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Google Inc.’s automotive infotainment platform could be available in most, if not all, new vehicles in the coming years.

Andrew Brenner, Google’s Android Auto product manager, said more than 20 automotive brands are expected to have at least one vehicle available with the tech giant’s operating system by the end of the year, with many more to come.

“We’ve launched and we’re currently shipping with over 10 car brands in aftermarket head units and we have at least 15 others committed to shipping with us in 2016,” he said Wednesday during the 2016 Automotive News World Congress in Detroit.

The vehicles follow Google partnering with more than 60 automotive brands for its Open Automotive Alliance. As the brands release refreshed and all-new products into the market place, many are building Android Auto into their vehicles.

The 2016 North American International Auto Show was a testament to that, with several automakers touting that their vehicles are equipped with Android Auto as well as Apple CarPlay, which is Apple Inc.’s vehicle-smartphone interface for the iPhone.

Vehicles with one or both of the systems unveiled at the Detroit auto show this week include the Chrysler Pacifica minivan, Lincoln Continental, Ford Fusion lineup and many, if not most, others. Several automakers, including the Detroit companies, have pledged it will be on most, if not all, of their vehicles in the coming years.

Ford Motor Co. announced earlier this month that it would add Android Auto and CarPlay to its 2017 model-year vehicles, starting with the Escape. Fiat Chrysler Automobiles NV said it would add Apple CarPlay and Android Auto on select models in 2016 as it launches its fourth-generation UConnect infotainment system. General Motors Co. first offered it on 2016 Chevrolets.

Apple CarPlay and Android Auto connect a user’s iPhone or Android phone to the car to make calls, navigation, music and other applications easy. When connected, the car’s dashboard screen will mimic the phone’s.

“I think Android Auto and Apple CarPlay are going to proliferate,” said Kelley Blue Book senior analyst Akshay Anand. “Consumers want it. These are the systems they are used to; there’s more seamless transition.”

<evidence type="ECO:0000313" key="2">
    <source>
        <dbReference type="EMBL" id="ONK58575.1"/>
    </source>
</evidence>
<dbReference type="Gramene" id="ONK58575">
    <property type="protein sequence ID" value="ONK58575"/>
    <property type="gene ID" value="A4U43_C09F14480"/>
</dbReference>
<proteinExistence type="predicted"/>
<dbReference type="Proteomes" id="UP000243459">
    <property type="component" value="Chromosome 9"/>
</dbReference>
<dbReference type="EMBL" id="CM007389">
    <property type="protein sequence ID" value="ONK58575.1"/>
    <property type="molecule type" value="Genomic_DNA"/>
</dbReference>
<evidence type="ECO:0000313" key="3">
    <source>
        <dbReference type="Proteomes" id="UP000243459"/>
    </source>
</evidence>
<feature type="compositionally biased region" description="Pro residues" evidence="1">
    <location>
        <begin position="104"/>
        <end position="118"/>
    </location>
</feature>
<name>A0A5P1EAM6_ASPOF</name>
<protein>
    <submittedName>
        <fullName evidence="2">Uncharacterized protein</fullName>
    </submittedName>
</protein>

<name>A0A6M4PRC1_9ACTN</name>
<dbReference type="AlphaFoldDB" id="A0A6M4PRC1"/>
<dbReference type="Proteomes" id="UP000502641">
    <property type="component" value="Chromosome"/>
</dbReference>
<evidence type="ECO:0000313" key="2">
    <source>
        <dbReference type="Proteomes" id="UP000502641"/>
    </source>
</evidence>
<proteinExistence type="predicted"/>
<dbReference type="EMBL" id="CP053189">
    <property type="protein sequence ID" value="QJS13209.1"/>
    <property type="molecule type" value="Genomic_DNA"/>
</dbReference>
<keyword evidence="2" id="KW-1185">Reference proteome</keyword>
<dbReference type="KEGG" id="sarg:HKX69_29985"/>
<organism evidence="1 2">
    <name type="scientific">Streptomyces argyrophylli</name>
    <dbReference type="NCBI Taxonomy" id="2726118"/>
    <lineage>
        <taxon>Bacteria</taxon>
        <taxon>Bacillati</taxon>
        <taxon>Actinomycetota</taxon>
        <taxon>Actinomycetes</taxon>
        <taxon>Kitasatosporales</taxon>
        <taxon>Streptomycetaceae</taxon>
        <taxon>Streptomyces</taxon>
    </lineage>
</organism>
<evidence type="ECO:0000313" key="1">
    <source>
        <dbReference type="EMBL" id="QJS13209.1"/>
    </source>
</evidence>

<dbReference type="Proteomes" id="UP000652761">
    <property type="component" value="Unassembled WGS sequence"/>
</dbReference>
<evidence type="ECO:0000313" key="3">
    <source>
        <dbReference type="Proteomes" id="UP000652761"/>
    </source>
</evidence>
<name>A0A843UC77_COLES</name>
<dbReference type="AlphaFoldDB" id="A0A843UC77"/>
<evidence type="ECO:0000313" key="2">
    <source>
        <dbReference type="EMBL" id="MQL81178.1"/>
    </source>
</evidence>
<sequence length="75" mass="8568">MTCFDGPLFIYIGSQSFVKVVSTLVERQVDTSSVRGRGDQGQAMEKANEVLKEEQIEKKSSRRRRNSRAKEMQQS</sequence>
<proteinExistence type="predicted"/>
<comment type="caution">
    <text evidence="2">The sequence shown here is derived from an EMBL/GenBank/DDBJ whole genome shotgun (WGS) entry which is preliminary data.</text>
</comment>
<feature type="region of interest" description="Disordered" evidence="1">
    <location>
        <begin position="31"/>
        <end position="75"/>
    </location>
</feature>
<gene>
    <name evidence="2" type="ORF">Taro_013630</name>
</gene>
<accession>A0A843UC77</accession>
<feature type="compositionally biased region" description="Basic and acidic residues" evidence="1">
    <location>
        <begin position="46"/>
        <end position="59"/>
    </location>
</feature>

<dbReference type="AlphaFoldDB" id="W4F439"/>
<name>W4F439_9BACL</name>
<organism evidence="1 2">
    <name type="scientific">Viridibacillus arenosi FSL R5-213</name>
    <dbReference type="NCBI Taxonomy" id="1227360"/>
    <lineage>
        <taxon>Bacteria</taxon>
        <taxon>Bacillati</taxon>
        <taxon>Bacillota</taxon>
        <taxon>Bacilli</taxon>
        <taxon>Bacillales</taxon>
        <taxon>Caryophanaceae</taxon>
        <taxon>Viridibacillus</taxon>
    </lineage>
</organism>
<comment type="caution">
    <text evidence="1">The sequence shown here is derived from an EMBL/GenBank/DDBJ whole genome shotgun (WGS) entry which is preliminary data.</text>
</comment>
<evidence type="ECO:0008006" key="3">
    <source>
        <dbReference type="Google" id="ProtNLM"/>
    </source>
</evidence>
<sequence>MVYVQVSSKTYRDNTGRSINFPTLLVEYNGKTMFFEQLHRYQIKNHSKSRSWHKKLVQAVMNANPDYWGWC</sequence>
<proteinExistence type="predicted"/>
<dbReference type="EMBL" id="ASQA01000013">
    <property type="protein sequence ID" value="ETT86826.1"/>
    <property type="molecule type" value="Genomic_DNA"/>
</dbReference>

The systems allow for easier, quicker updates than an automaker’s traditional, in-vehicle infotainment system because of the ease to update a smartphone compared to the systems.

In the short term, Brenner said the company will continue to develop and grow its app store. In the long term, he hopes the Android software and phones could better work with the entire car itself to unlock doors, set personal settings and other features.

“Google wants to work with all of you in the auto industry and with app developers for the long-term to help us build better products and to make your and our customers happier, more productive and more safe when they drive,” he said.

Working with the automakers echoes comments made by numerous industry leaders, including Google Self-Driving Car Project CEO John Krafcik.

“Automakers have the talent and the track record of producing cars at scale,” he said Tuesday during the Automotive News World Congress.

The self-driving car and Android Auto work separately form one another, but Brenner said the two could start working more collaboratively down the road.

“(We) certainly have similar goals to make the world better through technology,” he said.

Google has more than 500 auto-enabled apps that continue to grow, with about 10 to 30 every week, Brenner said.

Android Auto compatible vehicles and stereos are currently available in Australia, Canada, France, Germany, Ireland, Italy, Mexico, New Zealand, Spain, the United Kingdom and the United States.

mwayland@detroitnews.com

(313) 222-2504

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